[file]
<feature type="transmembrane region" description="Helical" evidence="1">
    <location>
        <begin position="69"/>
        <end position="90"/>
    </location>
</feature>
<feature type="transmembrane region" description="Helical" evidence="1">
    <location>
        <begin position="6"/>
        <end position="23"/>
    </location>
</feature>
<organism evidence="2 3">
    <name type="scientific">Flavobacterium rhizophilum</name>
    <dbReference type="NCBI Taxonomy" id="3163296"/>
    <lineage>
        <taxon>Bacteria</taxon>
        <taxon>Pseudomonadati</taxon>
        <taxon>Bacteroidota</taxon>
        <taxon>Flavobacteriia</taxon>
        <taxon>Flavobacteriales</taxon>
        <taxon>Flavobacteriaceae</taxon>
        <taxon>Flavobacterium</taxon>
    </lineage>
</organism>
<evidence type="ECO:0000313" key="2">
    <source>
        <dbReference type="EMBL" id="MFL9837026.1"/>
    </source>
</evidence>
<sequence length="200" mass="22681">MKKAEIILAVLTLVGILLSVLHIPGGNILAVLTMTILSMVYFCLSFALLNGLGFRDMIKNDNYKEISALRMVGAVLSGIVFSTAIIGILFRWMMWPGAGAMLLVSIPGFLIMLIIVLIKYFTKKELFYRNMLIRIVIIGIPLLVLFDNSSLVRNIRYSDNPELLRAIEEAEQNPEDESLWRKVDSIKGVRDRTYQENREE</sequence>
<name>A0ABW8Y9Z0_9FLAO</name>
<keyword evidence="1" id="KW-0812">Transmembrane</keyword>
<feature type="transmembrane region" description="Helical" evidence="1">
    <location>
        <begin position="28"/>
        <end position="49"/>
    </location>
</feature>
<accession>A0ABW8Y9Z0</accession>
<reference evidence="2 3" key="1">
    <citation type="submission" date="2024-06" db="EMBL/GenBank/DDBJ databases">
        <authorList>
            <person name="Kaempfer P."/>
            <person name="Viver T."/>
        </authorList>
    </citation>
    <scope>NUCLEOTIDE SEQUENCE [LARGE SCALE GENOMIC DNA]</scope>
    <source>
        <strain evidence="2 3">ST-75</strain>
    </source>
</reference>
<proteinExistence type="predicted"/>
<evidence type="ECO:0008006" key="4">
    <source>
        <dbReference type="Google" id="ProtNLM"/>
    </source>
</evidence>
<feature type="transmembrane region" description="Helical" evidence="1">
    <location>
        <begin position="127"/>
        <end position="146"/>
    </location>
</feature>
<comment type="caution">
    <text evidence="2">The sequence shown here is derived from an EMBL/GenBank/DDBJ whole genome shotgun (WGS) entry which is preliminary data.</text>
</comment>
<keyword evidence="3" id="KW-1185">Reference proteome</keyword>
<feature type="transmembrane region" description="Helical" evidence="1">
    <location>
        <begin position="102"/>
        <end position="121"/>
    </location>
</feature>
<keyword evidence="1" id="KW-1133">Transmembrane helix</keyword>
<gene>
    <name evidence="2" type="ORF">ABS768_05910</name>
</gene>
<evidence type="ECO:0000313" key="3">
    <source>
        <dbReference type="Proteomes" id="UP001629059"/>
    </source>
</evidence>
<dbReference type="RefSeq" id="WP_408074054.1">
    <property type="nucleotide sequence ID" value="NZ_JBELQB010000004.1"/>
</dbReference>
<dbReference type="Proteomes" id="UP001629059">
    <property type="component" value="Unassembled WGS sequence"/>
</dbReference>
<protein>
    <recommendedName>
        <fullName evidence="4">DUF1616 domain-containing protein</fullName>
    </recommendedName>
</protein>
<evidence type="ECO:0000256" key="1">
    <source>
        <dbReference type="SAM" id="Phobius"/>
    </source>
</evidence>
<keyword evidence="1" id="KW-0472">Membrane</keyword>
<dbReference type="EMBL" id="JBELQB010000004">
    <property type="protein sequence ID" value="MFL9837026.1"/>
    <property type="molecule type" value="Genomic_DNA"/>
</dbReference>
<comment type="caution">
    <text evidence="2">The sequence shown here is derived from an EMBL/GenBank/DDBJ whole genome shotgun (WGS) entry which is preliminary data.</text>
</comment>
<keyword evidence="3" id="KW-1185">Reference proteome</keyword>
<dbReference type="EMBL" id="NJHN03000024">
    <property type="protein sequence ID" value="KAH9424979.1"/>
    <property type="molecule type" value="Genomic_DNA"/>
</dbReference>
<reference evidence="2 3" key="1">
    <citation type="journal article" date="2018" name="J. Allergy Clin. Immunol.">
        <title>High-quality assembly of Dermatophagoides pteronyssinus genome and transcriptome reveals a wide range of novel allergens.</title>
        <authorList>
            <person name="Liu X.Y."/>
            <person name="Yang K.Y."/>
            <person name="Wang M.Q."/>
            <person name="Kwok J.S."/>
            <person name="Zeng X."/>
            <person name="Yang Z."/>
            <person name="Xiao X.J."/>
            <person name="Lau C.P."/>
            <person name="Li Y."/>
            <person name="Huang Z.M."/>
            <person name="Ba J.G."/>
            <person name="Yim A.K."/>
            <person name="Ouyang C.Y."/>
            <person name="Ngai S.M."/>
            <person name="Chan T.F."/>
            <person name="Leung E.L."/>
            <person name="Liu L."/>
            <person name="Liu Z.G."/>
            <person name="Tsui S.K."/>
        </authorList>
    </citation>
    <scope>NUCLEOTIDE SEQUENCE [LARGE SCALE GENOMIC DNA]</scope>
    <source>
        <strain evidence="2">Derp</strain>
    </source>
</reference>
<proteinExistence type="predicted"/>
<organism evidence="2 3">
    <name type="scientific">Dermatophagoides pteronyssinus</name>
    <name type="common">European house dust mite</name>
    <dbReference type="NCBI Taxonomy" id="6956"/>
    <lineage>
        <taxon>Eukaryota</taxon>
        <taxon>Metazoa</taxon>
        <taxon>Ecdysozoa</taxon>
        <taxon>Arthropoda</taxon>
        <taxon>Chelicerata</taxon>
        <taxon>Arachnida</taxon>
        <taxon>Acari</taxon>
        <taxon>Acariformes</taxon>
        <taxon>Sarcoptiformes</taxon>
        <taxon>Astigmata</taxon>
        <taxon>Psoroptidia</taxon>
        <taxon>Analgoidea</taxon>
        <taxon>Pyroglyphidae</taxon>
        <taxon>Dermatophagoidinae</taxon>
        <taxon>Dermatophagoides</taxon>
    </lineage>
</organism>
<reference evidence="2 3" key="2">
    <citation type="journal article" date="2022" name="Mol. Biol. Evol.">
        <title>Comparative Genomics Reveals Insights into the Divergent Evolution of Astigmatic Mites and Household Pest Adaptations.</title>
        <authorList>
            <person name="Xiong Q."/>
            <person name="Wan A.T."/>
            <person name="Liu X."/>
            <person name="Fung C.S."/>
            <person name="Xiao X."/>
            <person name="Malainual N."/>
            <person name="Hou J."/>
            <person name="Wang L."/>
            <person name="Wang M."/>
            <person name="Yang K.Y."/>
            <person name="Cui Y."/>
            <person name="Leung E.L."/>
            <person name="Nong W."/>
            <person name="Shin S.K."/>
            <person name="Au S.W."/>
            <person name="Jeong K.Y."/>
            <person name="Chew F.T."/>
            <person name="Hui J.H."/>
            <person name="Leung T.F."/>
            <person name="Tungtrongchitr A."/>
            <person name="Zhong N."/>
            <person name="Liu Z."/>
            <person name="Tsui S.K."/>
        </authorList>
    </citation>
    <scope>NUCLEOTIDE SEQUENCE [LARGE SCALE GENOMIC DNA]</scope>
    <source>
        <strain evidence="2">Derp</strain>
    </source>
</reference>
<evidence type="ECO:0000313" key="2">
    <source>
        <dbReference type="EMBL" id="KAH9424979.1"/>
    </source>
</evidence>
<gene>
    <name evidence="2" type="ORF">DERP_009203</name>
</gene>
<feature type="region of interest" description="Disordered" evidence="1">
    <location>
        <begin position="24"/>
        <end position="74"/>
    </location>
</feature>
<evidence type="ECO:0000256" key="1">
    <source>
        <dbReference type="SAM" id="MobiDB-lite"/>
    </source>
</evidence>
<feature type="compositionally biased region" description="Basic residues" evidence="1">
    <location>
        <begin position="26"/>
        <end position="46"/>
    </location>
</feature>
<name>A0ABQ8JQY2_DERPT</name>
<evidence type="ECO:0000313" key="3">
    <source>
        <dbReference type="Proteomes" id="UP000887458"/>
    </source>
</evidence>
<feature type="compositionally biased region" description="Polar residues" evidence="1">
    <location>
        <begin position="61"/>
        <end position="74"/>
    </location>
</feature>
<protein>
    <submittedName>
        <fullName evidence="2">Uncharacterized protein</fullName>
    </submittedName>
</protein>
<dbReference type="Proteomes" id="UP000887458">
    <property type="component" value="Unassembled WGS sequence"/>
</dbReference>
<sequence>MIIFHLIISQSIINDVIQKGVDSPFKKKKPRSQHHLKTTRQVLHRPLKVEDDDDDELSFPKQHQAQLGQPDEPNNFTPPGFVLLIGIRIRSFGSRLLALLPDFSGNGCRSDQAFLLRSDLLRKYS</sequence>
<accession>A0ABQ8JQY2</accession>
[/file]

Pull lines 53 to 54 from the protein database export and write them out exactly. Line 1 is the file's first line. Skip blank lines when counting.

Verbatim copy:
<proteinExistence type="predicted"/>
<evidence type="ECO:0008006" key="4">